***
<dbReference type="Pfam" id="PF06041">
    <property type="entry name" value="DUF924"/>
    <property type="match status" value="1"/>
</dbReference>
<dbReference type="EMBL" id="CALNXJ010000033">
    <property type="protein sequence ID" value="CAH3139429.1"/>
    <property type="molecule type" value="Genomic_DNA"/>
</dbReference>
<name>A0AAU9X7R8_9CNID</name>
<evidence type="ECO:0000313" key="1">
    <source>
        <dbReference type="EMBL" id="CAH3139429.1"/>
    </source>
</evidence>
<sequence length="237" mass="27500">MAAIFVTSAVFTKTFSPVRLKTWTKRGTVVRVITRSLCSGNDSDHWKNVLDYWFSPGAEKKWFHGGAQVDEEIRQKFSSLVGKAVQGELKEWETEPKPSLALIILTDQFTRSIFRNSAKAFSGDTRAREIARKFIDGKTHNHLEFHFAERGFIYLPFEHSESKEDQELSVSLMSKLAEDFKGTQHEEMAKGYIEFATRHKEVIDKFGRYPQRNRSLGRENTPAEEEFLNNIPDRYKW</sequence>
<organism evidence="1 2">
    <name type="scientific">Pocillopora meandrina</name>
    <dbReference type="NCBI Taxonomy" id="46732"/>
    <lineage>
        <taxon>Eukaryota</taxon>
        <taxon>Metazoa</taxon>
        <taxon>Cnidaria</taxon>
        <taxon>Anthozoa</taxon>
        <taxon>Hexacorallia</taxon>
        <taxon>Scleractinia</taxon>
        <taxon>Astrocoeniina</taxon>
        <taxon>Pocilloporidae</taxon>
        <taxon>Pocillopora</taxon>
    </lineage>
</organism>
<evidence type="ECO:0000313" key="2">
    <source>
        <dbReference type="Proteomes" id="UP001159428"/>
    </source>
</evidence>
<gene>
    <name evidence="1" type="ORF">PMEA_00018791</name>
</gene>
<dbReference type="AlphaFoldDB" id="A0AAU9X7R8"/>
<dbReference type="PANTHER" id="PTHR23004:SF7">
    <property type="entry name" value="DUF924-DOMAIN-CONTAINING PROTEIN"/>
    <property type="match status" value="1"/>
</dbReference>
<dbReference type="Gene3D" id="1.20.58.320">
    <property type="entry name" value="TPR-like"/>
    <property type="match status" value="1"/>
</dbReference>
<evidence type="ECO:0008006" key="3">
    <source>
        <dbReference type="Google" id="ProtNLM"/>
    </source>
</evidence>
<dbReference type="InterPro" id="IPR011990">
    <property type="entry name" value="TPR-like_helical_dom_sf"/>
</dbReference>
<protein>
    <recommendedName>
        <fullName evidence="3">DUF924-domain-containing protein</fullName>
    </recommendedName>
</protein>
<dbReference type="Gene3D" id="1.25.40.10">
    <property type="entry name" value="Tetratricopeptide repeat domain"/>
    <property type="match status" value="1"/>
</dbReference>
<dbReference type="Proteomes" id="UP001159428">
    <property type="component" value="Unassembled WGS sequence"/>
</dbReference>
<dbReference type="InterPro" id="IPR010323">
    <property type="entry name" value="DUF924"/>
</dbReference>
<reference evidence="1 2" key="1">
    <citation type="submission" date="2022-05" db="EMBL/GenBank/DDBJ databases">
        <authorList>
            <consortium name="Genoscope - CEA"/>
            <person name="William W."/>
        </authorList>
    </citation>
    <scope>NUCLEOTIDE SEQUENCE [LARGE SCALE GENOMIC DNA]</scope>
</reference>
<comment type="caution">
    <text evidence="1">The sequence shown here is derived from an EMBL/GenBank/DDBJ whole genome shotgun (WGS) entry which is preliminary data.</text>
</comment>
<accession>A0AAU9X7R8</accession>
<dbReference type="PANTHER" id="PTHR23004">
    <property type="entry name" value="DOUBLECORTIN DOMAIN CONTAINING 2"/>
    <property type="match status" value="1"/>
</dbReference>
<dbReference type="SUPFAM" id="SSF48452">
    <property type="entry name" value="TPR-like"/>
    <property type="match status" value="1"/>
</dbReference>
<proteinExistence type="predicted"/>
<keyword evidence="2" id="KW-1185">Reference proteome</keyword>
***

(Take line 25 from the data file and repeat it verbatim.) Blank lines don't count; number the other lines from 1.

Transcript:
        <taxon>Scleractinia</taxon>